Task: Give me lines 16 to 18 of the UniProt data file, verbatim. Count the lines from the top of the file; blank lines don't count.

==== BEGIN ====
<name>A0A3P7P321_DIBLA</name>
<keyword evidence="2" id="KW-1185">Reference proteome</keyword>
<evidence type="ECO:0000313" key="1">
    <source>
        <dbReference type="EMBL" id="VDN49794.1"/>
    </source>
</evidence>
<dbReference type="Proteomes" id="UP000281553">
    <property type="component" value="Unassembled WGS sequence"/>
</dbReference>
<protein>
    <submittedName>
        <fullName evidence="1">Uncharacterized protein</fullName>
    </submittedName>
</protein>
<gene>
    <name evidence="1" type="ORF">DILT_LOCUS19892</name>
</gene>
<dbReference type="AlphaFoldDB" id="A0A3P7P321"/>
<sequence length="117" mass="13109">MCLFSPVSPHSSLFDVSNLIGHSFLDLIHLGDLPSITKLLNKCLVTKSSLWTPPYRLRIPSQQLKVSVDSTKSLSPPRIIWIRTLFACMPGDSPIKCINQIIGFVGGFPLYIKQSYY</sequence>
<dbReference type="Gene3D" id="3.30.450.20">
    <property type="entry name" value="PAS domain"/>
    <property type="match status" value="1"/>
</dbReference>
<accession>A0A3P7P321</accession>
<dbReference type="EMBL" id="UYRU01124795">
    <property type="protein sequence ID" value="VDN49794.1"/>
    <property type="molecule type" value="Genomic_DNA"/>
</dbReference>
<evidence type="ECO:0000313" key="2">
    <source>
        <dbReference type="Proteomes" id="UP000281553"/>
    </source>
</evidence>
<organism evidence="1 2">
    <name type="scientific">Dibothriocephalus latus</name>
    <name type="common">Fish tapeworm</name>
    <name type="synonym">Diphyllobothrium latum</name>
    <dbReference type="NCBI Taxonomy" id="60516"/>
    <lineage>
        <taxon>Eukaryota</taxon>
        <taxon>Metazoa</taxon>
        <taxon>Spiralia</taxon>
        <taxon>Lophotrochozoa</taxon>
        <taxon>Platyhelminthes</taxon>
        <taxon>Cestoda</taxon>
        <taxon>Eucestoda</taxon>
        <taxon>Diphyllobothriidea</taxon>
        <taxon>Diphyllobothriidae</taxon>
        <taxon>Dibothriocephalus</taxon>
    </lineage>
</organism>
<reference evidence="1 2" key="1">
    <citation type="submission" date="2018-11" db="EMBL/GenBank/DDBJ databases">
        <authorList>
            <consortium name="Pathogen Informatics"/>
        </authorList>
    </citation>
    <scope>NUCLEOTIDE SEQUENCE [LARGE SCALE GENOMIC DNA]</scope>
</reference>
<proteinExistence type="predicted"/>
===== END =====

<gene>
    <name evidence="1" type="ORF">DILT_LOCUS19892</name>
</gene>